His research is interdisciplinary. He has examined key concepts of bounded rationality, e.g., people’s tendency to exaggerate the true impact of new information, their bent towards wishful thinking, or their biased perceptions of risk. Dr. De Bondt’s research has appeared in many scholarly journals, including The Journal of Finance, The European Economic Review and The American Economic Review.
Dr. De Bondt is a frequent speaker to academics and investment professionals worldwide. He holds degrees in economics, commercial engineering and public administration, as well as a Ph.D. in business administration from Cornell University. Dr. De Bondt has served as a professor at universities in Belgium, the Netherlands, Luxemburg, Sweden, Switzerland and the United States.
Marah Boyesen began to integrate socionomics into her work with students in a private high school in Bryn Athyn, Pennsylvania after she read Robert Prechter’s Conquer the Crash. In turn, her students were very likely the first to formally study socionomics at the secondary level. During her 20-plus-year career as an educator and coach, Marah gained a reputation as a go-to source for teenagers seeking motivation, inspiration and guidance. Previously Marah spent time as an elite amateur cyclist, where she used sports psychology to advance her racing, competing in regional, national and international events. Marah also worked for an affiliate of Brain State Technologies, training clients in a state of the art neuro-technology. Marah received a bachelor’s degree in psychology from James Madison University.
Mark Buchanan, Ph.D., is a former editor at Nature and New Scientist and is the author of numerous magazine and newspaper articles published internationally. He currently writes columns for the financial media outlet Bloomberg View, as well as for Nature Physics. He has written two prize-nominated non-fiction books, Ubiquity: The Science of History and Nexus: Small Worlds and the Groundbreaking Science of Networks. In 2009, he received the LaGrange Prize for writing on issues in complexity science. His most recent book, Forecast: What Physics, Meteorology, and the Natural Sciences Can Teach Us About Economics, is available from Bloomsbury Press.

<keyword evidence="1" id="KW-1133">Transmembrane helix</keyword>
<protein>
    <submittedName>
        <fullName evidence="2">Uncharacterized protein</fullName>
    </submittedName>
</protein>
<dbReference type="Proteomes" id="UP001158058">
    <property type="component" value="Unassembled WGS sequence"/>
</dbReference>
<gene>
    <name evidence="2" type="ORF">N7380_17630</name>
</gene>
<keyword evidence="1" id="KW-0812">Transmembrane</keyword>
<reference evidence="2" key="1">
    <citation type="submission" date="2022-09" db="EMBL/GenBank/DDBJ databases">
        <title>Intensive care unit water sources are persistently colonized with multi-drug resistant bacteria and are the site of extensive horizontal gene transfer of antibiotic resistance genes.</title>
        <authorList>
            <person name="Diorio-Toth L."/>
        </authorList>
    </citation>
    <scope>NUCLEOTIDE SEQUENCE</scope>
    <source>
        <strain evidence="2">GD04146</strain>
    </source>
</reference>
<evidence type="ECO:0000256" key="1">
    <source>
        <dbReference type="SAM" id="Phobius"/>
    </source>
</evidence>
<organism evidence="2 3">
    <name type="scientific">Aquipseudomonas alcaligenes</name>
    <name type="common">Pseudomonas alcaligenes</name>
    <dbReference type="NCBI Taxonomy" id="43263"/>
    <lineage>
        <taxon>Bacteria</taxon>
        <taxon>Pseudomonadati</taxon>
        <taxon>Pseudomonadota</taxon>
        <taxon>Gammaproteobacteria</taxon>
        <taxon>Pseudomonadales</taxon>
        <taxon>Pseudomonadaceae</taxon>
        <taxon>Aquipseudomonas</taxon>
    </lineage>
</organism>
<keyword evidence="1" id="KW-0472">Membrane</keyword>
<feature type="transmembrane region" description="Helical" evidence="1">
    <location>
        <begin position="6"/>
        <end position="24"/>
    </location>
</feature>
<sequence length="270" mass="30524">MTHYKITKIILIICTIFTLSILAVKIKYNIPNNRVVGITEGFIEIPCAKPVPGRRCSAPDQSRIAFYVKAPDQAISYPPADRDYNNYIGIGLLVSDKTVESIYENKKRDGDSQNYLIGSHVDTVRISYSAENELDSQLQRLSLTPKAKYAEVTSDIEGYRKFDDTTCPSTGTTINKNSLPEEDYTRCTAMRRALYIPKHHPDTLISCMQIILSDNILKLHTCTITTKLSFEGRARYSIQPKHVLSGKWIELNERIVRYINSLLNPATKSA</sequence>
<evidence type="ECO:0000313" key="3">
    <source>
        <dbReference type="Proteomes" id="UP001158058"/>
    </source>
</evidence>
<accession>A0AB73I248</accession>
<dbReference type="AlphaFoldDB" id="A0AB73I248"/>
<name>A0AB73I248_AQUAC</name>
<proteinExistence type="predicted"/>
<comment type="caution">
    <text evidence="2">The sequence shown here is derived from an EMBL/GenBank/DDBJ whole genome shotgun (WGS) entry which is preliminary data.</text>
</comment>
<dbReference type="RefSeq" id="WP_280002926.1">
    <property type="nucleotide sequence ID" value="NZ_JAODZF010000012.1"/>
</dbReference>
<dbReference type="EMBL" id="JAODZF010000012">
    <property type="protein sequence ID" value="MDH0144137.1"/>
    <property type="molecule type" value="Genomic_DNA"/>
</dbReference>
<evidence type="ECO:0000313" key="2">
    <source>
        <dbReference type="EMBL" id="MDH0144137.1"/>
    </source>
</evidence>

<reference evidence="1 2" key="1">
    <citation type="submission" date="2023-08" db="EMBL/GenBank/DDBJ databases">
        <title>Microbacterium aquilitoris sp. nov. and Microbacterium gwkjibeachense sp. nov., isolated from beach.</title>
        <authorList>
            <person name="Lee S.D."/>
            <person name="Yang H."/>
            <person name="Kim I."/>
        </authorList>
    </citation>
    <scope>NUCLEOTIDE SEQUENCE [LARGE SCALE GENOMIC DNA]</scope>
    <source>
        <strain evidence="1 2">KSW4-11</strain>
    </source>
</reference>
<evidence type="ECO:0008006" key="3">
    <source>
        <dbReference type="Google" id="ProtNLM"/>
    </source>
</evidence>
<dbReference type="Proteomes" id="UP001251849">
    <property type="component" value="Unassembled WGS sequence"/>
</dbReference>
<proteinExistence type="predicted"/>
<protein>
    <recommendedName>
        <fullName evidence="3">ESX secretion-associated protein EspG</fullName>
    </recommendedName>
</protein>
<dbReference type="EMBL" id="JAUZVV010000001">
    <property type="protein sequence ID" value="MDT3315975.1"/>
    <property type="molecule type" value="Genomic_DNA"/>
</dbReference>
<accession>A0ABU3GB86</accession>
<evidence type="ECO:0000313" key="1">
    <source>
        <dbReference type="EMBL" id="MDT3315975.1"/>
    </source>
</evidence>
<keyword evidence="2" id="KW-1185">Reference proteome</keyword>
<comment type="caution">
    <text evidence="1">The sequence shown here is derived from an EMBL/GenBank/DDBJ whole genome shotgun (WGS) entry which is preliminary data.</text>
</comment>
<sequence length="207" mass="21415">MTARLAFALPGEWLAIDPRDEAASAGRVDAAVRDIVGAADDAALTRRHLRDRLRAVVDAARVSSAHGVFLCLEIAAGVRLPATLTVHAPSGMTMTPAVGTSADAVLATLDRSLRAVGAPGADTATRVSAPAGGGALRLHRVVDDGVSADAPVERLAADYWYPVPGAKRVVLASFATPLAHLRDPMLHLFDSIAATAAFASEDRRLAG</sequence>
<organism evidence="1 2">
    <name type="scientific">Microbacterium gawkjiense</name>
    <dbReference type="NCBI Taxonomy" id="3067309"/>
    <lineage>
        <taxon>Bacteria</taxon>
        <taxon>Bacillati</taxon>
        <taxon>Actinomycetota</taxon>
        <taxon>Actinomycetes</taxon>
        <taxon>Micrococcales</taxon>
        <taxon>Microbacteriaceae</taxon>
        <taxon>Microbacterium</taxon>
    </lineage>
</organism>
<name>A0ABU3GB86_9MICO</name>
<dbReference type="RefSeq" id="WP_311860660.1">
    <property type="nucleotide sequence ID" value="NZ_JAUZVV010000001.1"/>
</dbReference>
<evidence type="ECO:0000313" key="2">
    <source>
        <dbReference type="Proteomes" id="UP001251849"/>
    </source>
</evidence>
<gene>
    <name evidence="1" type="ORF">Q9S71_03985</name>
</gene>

Johan Bollen, Ph.D., and Huina Mao, Ph.D., are the main authors of the groundbreaking study “Twitter Mood Predicts the Stock Market.” Their widely-reported research said, “The number of emotional words on Twitter could be used to predict daily moves in the Dow Jones Industrial Average. A change in emotions expressed online would be followed between two and six days later by a move in the index, the researchers said, and this information let them predict its movements with 87.6 percent accuracy.”
Ken Olson, Ph.D., is a professor emeritus of psychology at Fort Hays State University, where he directed the graduate program in clinical psychology from 1981-2010. He has authored 40 academic articles and numerous presentations at professional conferences. He is a licensed clinical psychologist who has treated patients and supervised clinical staff and interns in both public and private mental health agencies. He received the first research grant awarded by the Socionomics Foundation and has written about the personality basis of social mood and the relationship between homicide rates and social mood.